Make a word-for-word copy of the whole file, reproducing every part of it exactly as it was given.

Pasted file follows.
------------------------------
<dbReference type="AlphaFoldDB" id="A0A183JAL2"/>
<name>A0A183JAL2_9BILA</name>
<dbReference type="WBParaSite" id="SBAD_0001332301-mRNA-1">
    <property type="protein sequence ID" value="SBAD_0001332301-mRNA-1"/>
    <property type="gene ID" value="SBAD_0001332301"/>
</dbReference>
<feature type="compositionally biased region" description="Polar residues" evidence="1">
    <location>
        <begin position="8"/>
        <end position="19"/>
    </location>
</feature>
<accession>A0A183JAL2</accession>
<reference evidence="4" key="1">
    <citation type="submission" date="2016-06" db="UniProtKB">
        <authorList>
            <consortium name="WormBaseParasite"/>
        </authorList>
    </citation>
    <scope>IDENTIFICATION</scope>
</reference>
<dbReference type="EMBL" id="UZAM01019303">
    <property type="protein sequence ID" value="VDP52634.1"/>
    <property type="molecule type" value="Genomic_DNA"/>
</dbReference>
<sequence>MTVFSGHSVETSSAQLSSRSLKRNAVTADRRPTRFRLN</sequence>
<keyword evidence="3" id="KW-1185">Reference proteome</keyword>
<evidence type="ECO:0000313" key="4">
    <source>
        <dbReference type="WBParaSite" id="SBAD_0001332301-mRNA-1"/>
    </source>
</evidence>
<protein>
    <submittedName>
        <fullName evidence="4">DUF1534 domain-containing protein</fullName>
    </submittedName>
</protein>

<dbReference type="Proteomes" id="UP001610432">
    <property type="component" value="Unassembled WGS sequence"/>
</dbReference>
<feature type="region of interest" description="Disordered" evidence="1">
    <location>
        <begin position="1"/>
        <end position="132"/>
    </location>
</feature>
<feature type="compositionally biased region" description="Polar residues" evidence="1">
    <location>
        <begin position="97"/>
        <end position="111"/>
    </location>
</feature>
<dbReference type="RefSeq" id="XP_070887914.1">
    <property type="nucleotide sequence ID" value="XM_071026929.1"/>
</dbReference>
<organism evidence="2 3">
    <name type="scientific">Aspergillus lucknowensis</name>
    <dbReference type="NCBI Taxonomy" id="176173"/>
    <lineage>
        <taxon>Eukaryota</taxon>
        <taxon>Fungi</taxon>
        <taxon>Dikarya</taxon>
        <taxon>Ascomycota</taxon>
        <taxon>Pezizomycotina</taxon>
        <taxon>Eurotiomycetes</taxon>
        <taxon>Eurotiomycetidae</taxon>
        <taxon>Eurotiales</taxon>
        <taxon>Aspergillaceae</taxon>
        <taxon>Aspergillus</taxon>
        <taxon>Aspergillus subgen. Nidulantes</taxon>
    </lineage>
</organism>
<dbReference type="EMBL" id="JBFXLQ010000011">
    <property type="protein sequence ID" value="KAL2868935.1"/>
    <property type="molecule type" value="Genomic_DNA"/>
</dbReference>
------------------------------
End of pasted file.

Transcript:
<dbReference type="AlphaFoldDB" id="A0A183JAL2"/>
<name>A0A183JAL2_9BILA</name>
<dbReference type="WBParaSite" id="SBAD_0001332301-mRNA-1">
    <property type="protein sequence ID" value="SBAD_0001332301-mRNA-1"/>
    <property type="gene ID" value="SBAD_0001332301"/>
</dbReference>
<feature type="compositionally biased region" description="Polar residues" evidence="1">
    <location>
        <begin position="8"/>
        <end position="19"/>
    </location>
</feature>
<accession>A0A183JAL2</accession>
<reference evidence="4" key="1">
    <citation type="submission" date="2016-06" db="UniProtKB">
        <authorList>
            <consortium name="WormBaseParasite"/>
        </authorList>
    </citation>
    <scope>IDENTIFICATION</scope>
</reference>
<dbReference type="EMBL" id="UZAM01019303">
    <property type="protein sequence ID" value="VDP52634.1"/>
    <property type="molecule type" value="Genomic_DNA"/>
</dbReference>
<sequence>MTVFSGHSVETSSAQLSSRSLKRNAVTADRRPTRFRLN</sequence>
<keyword evidence="3" id="KW-1185">Reference proteome</keyword>
<evidence type="ECO:0000313" key="4">
    <source>
        <dbReference type="WBParaSite" id="SBAD_0001332301-mRNA-1"/>
    </source>
</evidence>
<protein>
    <submittedName>
        <fullName evidence="4">DUF1534 domain-containing protein</fullName>
    </submittedName>
</protein>

<dbReference type="Proteomes" id="UP001610432">
    <property type="component" value="Unassembled WGS sequence"/>
</dbReference>
<feature type="region of interest" description="Disordered" evidence="1">
    <location>
        <begin position="1"/>
        <end position="132"/>
    </location>
</feature>
<feature type="compositionally biased region" description="Polar residues" evidence="1">
    <location>
        <begin position="97"/>
        <end position="111"/>
    </location>
</feature>
<dbReference type="RefSeq" id="XP_070887914.1">
    <property type="nucleotide sequence ID" value="XM_071026929.1"/>
</dbReference>
<organism evidence="2 3">
    <name type="scientific">Aspergillus lucknowensis</name>
    <dbReference type="NCBI Taxonomy" id="176173"/>
    <lineage>
        <taxon>Eukaryota</taxon>
        <taxon>Fungi</taxon>
        <taxon>Dikarya</taxon>
        <taxon>Ascomycota</taxon>
        <taxon>Pezizomycotina</taxon>
        <taxon>Eurotiomycetes</taxon>
        <taxon>Eurotiomycetidae</taxon>
        <taxon>Eurotiales</taxon>
        <taxon>Aspergillaceae</taxon>
        <taxon>Aspergillus</taxon>
        <taxon>Aspergillus subgen. Nidulantes</taxon>
    </lineage>
</organism>
<dbReference type="EMBL" id="JBFXLQ010000011">
    <property type="protein sequence ID" value="KAL2868935.1"/>
    <property type="molecule type" value="Genomic_DNA"/>
</dbReference>